The Beeroness Talks Craft Beer | culture: the word on cheese
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The Beeroness Talks Craft Beer

Have Your Beer & Eat it Too

This is the mantra of Jackie Dodd, whose blog The Beeroness is dedicated to cooking with craft beer. From beer and chicken stew to chocolate stout cake, Jackie knows how to make beer’s flavors shine. She caught up with culture to talk about her love of all things craft beer. Her first cookbook, The Craft Beer Cookbook, will be released in October. I spoke with Jackie to learn more about the world of craft beer.

BS: You started The Beeroness in 2011, but when did you first realize your passion for craft beer?
JD: I think it started around the time that I was interested in cooking. I noticed the ingredients in craft beer are so different than the ingredients in more macro beers and how the flavor profiles were a lot more interesting. I’ve always liked beer, but it wasn’t until I really got into cooking that I realized the flavor differences.

BS: What do you think is a common misconception people have of beer?
JD: I think there’s a lot. One thing that surprises people is how many women are in craft beer. Almost every brewery I’ve been in contact with has at least one woman in a very high-powered position. Either in an administrative position or beer-making.

There’s always been this pairing between beer and steak and potatoes, and people are always surprised at how many vegetarians and vegans there are in the craft beer world. Craft beer attracts people who are really interested in what their food is and where it comes from.

BS: Do you think beer is as respected as wine?
JD: I think it is definitely getting there. It’s still considered a more casual beverage, and worldwide it doesn’t have the notoriety that wine does. In the last five years, there’s been such an explosion of craft beer and people are starting to realize the difference between craft beer and macro beer. It is growing in respect and popularity, even beer and cheese pairings are becoming a lot more popular.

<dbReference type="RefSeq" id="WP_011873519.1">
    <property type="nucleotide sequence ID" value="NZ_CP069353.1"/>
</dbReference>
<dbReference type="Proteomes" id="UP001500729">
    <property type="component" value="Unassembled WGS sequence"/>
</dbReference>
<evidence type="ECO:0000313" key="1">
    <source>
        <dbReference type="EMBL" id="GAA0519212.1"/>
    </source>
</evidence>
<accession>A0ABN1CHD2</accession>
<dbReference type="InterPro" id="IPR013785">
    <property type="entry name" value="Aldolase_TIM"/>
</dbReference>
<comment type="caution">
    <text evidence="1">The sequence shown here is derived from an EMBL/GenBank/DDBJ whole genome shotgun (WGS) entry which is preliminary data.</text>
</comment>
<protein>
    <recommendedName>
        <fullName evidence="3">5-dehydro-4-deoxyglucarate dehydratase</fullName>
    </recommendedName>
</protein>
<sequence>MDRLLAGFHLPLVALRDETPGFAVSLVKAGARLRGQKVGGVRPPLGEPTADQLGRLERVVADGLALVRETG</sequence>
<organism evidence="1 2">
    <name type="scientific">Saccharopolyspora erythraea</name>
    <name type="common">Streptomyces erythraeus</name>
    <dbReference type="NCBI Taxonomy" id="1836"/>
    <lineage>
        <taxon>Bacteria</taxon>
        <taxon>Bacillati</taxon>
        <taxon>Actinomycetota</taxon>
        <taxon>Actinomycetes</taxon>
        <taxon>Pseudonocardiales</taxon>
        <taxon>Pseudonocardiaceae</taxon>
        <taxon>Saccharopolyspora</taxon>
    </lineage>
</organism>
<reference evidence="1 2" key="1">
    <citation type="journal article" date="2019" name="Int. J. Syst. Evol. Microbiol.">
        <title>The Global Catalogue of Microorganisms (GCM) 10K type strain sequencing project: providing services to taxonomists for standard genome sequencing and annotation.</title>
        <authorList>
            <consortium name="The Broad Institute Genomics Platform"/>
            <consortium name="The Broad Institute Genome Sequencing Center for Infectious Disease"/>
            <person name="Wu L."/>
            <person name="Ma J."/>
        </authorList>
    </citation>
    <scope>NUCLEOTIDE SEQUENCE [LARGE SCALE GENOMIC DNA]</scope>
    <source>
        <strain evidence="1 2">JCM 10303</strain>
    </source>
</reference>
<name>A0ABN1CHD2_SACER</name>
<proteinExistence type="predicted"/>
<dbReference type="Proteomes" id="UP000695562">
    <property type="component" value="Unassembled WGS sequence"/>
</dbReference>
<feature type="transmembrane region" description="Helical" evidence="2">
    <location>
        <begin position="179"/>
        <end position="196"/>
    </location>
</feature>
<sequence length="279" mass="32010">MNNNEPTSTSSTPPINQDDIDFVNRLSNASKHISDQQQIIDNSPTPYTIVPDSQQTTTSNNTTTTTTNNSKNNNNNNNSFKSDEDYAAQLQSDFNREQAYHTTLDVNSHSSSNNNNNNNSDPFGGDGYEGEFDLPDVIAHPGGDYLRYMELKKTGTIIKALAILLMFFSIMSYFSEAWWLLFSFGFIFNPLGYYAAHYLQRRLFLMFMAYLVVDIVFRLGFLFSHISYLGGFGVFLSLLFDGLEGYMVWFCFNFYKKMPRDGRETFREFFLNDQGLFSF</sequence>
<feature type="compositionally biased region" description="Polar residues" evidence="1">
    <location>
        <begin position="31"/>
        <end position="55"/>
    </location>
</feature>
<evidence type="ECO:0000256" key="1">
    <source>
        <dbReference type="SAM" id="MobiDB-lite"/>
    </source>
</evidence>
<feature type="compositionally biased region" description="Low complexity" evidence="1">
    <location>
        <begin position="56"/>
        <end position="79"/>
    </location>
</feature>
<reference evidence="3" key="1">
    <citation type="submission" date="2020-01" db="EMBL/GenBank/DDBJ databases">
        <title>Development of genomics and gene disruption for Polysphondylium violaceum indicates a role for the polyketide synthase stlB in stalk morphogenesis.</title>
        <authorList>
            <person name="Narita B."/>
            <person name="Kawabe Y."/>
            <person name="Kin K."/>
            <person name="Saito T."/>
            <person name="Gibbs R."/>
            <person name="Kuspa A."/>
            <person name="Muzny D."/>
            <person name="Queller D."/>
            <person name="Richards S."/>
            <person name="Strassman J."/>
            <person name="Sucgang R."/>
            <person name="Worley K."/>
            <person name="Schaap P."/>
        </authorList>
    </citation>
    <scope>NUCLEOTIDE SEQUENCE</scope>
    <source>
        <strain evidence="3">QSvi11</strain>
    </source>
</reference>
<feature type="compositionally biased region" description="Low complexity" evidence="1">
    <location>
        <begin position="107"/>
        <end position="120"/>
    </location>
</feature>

BS: What are some current trends in craft beer?
JD: The one thing that I’m noticing is that brewers are blurring the lines between beer styles, like a black IPA is what some people describe as a stout IPA hybrid. It’s taking these beer styles that are in contained boxes and mixing the styles. Some of it’s successful and some of it’s not as successful. I think it’s really interesting that they’re trying to invent new styles of beer.

BS: Are there any regional beers you’re excited about?
JD: What’s exciting is that between 25 and 30 new craft breweries open every month in the United States, and that’s an older statistic. This year it’s supposed to be even bigger. I think the past six years have been the best as far as new craft breweries. It seems like no matter where you go in the US, there are some really new craft breweries where people can get local craft beer.

I think the Napa Sonoma county area is one of the best regions for craft beer. There’s such a high concentration of really good craft breweries. It’s sort of an iron sharpens iron situation that those breweries are all so fantastic, that they all have to up their game. But I’m biased, I really love California beer…

BS: Since we are a cheese magazine, I have to ask, what are some of your favorite beer and cheese pairings?
JD: IPA’s go well with stronger cheese, like a really intense blue cheese. A milder cheese like a brie would pair really well with a milder belgian white beer. Stouts are hard to pair with cheese, but I think an aged gouda would work well.

The exciting thing about beer and cheese pairings is that the rules aren’t really established yet. It’s fun to go to a really great cheese store and get a sampling of cheeses, and then get a sampling of beers and see what you like. Have a bunch of people over and have them pair the two. But I think strong works with strong, and mild works with mild.

BS: If you could choose one beer to have for the rest of your life, what would it be and why?
JD: That’s so hard! I really like a dry hopped IPA, but then I looove a bourbon barrel aged stout. So I would pick the IPA, but then I would miss the bourbon barrel aged stout the most!

Briana Seftel

A native Californian, Briana Seftel is an all-around food enthusiast, whose most favorite thing to do is travel and eat. She attends Boston University, studying journalism and French.

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